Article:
After a productive weekend of training a fortnight ago, this weekend was an opportunity for the candidates from Oswestry School to undergo their Bronze DofE practice expedition to put their new found skills into action.
Once all the necessary kit checks were done, we dropped the three walking groups off at the Ponderosa Cafe, on the Horseshoe Pass above Llangollen. Each group had planned their own routes to get them in to their camp site at Carrog Station, and each headed off in various directions with varying degrees of enthusiasm at the weight of their expedition rucksacks. However, although there were a few minor diversions along the way, each group made it in to camp, having learnt a few lessons along the way and grown in confidence.
It was great to see the attitude of co-operation and pulling together. It was particularly noticeable when the last group arrived a bit behind schedule, and the others pitched in to help get tents up and start cooking dinner on the stoves. I don’t know whether it was because they were particularly tired, but they settled down in their tents without prompting, which isn’t that common at this stage while camping is still a relatively novel cause excitement.
Although it was a chilly start to day 2, the sun soon took the edge off the cold and started to dry the tents out. Having worked out how long they predicted it would take them to complete today’s route, the groups decided upon a fairly early start, and I was surprised to see them up and about as early as planned, and ready to leave on time or even earlier.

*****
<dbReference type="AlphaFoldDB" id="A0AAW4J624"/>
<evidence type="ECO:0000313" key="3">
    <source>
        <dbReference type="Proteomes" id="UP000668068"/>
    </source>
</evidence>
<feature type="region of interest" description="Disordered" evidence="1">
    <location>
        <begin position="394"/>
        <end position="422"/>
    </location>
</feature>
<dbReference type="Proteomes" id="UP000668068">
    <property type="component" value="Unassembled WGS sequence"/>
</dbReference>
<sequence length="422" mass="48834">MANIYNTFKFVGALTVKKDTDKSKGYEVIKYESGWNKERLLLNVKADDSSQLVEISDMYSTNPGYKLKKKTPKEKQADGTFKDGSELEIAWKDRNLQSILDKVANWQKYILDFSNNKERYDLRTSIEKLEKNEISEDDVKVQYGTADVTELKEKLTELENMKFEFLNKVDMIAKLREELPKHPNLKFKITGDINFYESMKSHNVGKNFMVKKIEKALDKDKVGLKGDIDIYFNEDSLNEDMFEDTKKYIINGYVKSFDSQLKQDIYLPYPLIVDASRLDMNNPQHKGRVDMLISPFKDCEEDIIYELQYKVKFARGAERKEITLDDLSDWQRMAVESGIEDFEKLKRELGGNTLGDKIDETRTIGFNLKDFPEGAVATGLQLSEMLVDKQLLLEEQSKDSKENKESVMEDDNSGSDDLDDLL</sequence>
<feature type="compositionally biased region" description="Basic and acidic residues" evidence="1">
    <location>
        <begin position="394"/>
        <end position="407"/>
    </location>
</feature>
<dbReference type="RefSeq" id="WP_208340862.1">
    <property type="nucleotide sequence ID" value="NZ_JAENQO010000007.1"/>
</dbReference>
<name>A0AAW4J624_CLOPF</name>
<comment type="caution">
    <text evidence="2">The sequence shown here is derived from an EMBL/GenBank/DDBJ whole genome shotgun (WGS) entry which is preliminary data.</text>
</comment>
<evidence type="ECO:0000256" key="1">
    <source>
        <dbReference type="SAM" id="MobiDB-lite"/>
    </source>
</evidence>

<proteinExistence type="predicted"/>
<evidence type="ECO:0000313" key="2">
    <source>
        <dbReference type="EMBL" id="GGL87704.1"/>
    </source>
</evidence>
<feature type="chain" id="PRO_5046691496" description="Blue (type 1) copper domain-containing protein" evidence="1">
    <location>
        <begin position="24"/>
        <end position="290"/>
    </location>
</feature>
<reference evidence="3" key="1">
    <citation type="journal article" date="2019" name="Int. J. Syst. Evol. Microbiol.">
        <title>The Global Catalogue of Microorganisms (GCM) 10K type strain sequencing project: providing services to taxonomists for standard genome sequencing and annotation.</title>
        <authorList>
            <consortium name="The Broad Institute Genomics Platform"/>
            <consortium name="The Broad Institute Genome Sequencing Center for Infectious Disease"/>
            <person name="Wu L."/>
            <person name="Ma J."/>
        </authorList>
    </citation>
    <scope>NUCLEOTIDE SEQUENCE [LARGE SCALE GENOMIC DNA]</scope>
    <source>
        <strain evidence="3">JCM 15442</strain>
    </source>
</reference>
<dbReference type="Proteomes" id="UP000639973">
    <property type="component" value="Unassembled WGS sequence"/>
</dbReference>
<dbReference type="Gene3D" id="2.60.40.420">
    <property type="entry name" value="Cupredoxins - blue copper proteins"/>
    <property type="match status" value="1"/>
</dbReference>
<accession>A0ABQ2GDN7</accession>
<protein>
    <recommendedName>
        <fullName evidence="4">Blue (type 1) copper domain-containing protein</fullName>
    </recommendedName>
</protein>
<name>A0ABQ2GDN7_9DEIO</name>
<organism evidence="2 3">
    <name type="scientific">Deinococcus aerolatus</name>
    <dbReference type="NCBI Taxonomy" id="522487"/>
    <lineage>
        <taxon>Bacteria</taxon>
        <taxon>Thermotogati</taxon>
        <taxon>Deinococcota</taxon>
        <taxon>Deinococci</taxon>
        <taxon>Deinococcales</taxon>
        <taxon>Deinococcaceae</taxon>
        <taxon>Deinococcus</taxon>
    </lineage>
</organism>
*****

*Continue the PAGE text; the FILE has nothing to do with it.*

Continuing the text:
Having given the groups an hour’s head start, I opted to walk the route behind them, in the hope if picking up any struggling groups. As I was powering up through the woods towards the top of Moel Fferna, I thought for a while that I’d heard voices in the trees off to my right. However, after a few minutes of listening to the birds going for it on a sunny morning, I figured it must have been my imagination. First, I caught up with the 3rd group to leave the camp site who where making good progress, working well together and enjoying the day. Next, I passed the first group to leave, who where a bit surprised as a ran passed them. Where where the second group? – in the woods!
Once back on track, they were away and going strong. Towards the end, two of the groups decided to take a short cut across some steep ground covered in heather and bracken, which proved quite demanding (especially with expedition rucksacks on) – another lesson to learn?
All in all, I was really pleased with how well all three groups did. It’s not easy staying focused all day, and the consequences of getting the map reading wrong can be pretty depressing when it’s as hot and tiring as it was today. Well done everyone. Take some time to think about changes you’d make for your assessment next month!